Credit Q&A: Debit and Prepaid Cards

There’s no shortage of information available about best practices for managing your credit. Unfortunately, some sources are less reliable than others, and some “facts” have been distorted into widely believed misconceptions – like financial old wives’ tales.

Here is a commonly asked credit-related question and answer that will put you on the right track for sensible credit management:

Question: Does using a debit or prepaid card improve my credit score the way responsible credit card use does?

Answer: No.

While debit, prepaid, and credit cards may look alike on the outside, debit and prepaid cards draw on existing funds while credit cards extend a revolving line of credit that must be paid back. Because purchases made with a debit or prepaid card are paid for immediately by direct deductions from your bank account, or from funds loaded onto the card, there is no need for credit to cover the expense.

Credit bureaus are interested in behavior attached to a line of credit such as the one offered by a credit card. In fact, only account balance and payment history of a credit card or a secured credit card will be reported to credit bureaus. Your credit score is affected by actions that demonstrate your reliability as a borrower – things like how consistent, how much, and how timely your credit card payments are.

It’s also important to remember that although it might seem “safer” to avoid credit cards entirely and make all your purchases using a debit card that draws from your bank account, having no credit history can also be damaging to your ability to get credit now or in the future. There is a balance to be struck. The smart choice is to diversify your methods of payment – debit card and credit card.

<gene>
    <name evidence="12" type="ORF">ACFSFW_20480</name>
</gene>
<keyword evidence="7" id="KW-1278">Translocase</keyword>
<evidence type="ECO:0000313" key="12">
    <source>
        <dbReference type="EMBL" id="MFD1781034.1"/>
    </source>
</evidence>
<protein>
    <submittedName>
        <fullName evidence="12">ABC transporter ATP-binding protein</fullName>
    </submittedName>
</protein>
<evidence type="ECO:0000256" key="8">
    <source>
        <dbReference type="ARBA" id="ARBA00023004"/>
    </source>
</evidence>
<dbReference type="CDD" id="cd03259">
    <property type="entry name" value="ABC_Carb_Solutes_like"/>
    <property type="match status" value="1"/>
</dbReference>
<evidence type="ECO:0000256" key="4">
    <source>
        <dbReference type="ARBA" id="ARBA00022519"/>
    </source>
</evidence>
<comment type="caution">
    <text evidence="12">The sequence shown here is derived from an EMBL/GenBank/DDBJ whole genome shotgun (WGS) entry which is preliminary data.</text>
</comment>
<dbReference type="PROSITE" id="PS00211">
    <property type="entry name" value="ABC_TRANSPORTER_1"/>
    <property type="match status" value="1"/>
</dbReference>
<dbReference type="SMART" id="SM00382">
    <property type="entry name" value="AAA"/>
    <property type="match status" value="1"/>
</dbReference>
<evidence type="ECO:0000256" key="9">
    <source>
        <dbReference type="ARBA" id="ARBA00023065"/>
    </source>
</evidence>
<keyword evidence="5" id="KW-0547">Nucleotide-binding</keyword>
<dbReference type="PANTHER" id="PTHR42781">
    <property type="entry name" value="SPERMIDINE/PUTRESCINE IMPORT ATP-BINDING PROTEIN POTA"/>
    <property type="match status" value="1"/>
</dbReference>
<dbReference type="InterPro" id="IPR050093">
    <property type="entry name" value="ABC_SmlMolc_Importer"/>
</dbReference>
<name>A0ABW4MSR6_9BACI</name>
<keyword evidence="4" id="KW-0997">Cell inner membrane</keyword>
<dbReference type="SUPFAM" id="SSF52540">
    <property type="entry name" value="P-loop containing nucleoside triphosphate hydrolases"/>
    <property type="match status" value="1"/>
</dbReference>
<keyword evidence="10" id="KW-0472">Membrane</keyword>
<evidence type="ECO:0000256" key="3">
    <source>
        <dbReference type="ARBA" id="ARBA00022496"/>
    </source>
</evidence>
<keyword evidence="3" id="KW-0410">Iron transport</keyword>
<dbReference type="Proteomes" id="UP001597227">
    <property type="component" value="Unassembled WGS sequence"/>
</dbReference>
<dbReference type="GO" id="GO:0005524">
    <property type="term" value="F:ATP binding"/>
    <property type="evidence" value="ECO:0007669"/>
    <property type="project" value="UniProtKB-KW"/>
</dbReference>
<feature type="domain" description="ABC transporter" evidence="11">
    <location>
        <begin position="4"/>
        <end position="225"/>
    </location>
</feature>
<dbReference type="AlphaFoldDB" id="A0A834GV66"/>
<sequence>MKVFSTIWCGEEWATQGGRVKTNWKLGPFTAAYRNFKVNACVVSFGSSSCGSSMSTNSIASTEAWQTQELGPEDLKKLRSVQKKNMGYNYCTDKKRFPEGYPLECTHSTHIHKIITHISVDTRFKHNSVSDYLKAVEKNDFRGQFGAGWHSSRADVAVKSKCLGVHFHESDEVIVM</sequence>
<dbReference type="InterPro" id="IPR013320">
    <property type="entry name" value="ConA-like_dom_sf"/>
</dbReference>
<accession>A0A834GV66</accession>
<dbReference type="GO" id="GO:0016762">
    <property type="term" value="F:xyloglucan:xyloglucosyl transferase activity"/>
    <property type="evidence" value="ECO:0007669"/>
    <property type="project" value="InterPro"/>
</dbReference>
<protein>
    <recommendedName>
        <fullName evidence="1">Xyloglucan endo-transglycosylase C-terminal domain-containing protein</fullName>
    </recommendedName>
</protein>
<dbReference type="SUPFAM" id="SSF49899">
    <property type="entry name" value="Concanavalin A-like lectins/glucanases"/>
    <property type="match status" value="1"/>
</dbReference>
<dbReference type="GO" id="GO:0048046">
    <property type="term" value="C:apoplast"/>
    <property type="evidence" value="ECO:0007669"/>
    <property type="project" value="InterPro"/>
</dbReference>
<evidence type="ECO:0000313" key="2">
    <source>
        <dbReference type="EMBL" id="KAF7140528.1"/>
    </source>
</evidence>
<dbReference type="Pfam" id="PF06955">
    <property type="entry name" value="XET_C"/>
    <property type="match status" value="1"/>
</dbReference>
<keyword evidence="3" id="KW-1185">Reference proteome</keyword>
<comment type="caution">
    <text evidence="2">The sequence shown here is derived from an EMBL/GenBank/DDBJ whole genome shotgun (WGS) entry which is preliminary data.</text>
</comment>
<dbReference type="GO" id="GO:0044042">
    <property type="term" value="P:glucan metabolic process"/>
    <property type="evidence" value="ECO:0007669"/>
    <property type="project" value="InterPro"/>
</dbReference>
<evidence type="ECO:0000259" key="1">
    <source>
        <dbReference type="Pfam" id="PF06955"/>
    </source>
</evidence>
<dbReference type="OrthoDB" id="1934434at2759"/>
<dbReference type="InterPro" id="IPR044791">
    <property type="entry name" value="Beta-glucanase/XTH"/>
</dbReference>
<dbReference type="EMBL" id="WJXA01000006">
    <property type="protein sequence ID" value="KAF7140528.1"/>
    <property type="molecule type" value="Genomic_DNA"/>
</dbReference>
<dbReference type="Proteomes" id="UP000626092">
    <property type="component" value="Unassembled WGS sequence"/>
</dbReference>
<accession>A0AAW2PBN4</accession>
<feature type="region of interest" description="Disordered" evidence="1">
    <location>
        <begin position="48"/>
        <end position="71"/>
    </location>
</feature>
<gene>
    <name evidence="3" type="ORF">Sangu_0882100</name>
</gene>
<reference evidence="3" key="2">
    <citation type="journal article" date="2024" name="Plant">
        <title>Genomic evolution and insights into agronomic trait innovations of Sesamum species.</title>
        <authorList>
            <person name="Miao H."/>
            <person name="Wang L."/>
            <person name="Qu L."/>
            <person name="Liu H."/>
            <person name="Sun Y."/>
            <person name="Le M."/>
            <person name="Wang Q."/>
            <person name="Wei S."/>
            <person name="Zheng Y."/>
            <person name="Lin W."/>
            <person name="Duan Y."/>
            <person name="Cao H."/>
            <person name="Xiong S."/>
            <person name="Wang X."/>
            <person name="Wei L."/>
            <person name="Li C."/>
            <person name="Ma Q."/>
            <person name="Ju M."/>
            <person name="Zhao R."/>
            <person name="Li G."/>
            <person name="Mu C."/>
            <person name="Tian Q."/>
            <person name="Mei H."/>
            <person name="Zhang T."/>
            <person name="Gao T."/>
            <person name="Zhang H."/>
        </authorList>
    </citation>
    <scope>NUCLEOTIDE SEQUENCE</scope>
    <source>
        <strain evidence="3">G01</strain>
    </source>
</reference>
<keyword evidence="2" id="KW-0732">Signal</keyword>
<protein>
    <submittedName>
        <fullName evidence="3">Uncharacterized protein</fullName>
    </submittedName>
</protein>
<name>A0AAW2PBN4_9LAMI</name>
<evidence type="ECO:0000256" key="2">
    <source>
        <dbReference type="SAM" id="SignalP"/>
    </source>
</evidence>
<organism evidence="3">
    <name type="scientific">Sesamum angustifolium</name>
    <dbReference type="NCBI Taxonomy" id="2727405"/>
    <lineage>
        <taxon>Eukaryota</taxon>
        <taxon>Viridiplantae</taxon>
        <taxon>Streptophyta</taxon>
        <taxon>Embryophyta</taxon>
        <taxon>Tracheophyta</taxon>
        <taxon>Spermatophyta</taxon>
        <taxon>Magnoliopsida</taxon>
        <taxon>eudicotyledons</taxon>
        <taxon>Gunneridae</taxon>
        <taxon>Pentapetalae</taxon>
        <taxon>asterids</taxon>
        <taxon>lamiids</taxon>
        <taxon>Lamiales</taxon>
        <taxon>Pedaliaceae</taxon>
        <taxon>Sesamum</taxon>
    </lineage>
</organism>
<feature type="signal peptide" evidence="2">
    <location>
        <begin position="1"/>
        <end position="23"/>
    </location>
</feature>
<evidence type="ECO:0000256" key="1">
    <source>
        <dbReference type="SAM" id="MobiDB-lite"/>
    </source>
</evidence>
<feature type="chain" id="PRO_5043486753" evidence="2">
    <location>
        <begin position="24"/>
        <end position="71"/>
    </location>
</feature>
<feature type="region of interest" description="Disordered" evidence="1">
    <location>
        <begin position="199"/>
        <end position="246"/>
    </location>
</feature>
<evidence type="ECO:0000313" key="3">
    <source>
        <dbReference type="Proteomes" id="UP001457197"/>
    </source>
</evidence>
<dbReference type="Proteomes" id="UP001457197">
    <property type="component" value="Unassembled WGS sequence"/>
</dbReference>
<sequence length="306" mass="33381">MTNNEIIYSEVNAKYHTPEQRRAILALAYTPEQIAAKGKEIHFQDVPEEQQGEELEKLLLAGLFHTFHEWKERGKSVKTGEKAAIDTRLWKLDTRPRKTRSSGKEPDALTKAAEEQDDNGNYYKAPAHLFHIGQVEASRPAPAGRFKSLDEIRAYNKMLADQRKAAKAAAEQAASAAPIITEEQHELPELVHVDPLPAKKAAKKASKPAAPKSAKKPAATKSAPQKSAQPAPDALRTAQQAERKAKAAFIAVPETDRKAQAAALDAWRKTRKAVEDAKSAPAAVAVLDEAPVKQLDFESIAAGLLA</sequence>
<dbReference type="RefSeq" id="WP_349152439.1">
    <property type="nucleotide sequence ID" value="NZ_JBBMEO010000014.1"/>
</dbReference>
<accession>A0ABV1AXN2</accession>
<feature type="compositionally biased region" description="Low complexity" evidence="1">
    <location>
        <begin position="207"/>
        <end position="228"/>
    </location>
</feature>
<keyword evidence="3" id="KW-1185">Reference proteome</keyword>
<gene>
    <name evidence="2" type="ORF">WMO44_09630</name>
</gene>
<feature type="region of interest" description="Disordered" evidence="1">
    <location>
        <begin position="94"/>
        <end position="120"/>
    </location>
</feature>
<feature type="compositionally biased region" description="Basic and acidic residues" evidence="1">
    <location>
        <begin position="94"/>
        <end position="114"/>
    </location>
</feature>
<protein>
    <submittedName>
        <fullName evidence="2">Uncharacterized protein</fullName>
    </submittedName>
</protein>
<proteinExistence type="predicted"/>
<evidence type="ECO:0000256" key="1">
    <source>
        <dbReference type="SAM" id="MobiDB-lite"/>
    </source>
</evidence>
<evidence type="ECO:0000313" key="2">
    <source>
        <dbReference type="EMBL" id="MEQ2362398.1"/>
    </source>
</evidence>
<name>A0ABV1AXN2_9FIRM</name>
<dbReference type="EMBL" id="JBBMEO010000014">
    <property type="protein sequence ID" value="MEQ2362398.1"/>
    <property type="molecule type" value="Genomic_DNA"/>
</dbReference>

Secured Cards — A Credit Building Alternative to Debit and Prepaid Cards

A secured card offers a credit option that acts very much like an unsecured credit card with regard to how it can help you build and improve your credit. The key difference is that you provide a security deposit that will serve as the basis for your line of credit. The minimum and maximum amount of the credit line you can secure depends on the card issuer.

Purchases made with a secured card will draw against your revolving line of credit.  When you make payments to your account, your available credit will increase again, just like with an unsecured credit card.  Also, because your payment behavior is reported to the major credit bureaus, you will want to make at least your minimum payment every month on time. Not only will this contribute to establishing your credit history, but in some cases the issuer may extend you additional unsecured credit in return when you have demonstrated responsibility as a borrower.

For these reasons, if you can’t qualify for an unsecured credit card, secured credit cards can be a great alternative to debit or prepaid cards.

Look for more credit and money management questions and answers in the coming months.

 

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